He who has the bride is the bridegroom; but the friend of the bridegroom, who stands and hears him, rejoices greatly because of the bridegroom’s voice. So this joy of mine has been made full. He must increase, but I must decrease. (John 3:29-30)
The occasion is a question poised to John the Baptizer. The question came from John’s followers and centered on the numbers of people that were attending Jesus versus John’s ministries. John’s ministry was in decline. Jesus’ ministry was increasing. John’s disciples ask, Rabbi, He who was with you beyond the Jordan, to whom you have testified, behold, He is baptizing and all are coming to Him (3:26).
The similarities between the two men are interesting. They were both Jews. Their ages were similar, Jesus being six months younger than John (Luke 1:26). Both men preached repentance. The text specifically noted that both were baptizing although later in the gospel we learn that Jesus did not baptize but His disciples (4:1). Both men came for the fulfillment of Scripture. John received direct revelation from heaven. These were mighty men from human perspective.
The issue with John’s disciples was the fact that all are coming to [Jesus]. John’s initial reply is instructive. A man can receive nothing unless it has been given him from heaven. Ministry is given of God. The extent, impact, and the numbers of people attending a man’s ministry are of the Lord. Afterwards John exalts Jesus’ ministry over his own (3:28). In truth, the ministry of John centered on the preparation of Israel for the Lamb of God. He concludes by telling his disciples that the ministry of Jesus must increase and his own ministry must decrease (3:30).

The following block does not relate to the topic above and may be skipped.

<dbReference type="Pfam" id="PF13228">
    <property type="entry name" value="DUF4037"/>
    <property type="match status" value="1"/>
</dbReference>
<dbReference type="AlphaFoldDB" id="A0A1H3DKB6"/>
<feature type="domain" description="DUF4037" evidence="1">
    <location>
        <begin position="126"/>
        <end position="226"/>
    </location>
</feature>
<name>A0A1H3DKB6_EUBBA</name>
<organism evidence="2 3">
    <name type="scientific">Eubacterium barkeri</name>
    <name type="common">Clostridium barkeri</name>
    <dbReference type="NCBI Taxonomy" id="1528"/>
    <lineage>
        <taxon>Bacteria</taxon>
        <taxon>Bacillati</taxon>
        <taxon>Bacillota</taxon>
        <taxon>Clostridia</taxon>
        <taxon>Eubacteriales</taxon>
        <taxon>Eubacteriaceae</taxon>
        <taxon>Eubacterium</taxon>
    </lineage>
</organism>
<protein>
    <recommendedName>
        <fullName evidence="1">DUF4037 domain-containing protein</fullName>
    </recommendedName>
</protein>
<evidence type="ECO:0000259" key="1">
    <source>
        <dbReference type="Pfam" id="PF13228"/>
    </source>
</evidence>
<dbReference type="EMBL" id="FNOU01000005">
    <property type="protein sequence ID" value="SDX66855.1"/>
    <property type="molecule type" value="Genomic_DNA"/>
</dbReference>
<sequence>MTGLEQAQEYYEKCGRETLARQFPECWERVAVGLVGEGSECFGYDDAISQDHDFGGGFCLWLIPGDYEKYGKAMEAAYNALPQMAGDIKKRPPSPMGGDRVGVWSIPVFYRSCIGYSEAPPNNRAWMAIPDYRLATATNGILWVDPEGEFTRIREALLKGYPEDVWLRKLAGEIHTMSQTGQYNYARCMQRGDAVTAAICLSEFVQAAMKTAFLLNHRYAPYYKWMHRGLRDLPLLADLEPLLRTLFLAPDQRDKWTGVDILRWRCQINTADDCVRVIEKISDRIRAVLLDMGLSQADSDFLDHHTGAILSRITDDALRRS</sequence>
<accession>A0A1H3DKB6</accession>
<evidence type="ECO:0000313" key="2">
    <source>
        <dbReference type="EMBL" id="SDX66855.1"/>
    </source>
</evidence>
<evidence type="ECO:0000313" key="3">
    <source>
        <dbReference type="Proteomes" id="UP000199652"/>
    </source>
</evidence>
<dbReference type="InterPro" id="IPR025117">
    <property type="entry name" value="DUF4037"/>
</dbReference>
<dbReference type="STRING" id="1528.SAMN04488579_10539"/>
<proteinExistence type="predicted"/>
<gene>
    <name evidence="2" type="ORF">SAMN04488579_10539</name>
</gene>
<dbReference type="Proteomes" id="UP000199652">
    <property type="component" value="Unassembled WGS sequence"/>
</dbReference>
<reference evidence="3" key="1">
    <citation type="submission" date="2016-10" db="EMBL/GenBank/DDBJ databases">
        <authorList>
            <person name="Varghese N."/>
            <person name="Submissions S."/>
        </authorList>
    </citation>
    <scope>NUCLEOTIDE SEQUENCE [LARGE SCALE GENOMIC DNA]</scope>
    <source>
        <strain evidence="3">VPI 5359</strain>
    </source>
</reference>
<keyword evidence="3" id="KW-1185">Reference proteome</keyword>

However discouraging that fact may have been for John, he gives us in our text a true minister’s rejoicing – so this joy of mine has been made full. John’s joy was not in the number of attendees to his ministry but “hearing him”, rejoicing exceedingly because of his “voice.” In other words, the hearing of the words of Christ Jesus in the Scriptures should be our joy and rejoicing, not the numbers that may attend our ministries. Brethren, is our joy prioritized in the hearing of Christ’s voice as it is recorded in the Scriptures?
To those who may take these words as an excuse for evangelistic neglect the Scriptures give no encouragement. The point is that the highest gift is to know and hear the revelation of God in Christ. Numbers are like the sea waves – ebbing and flowing. Our exceeding joy is to rest in the voice of our Savior. May our humility be such that what truly matters is the advancement of His Word, the hearing and illumination of His Voice, and the fulfillment of all that He has spoken.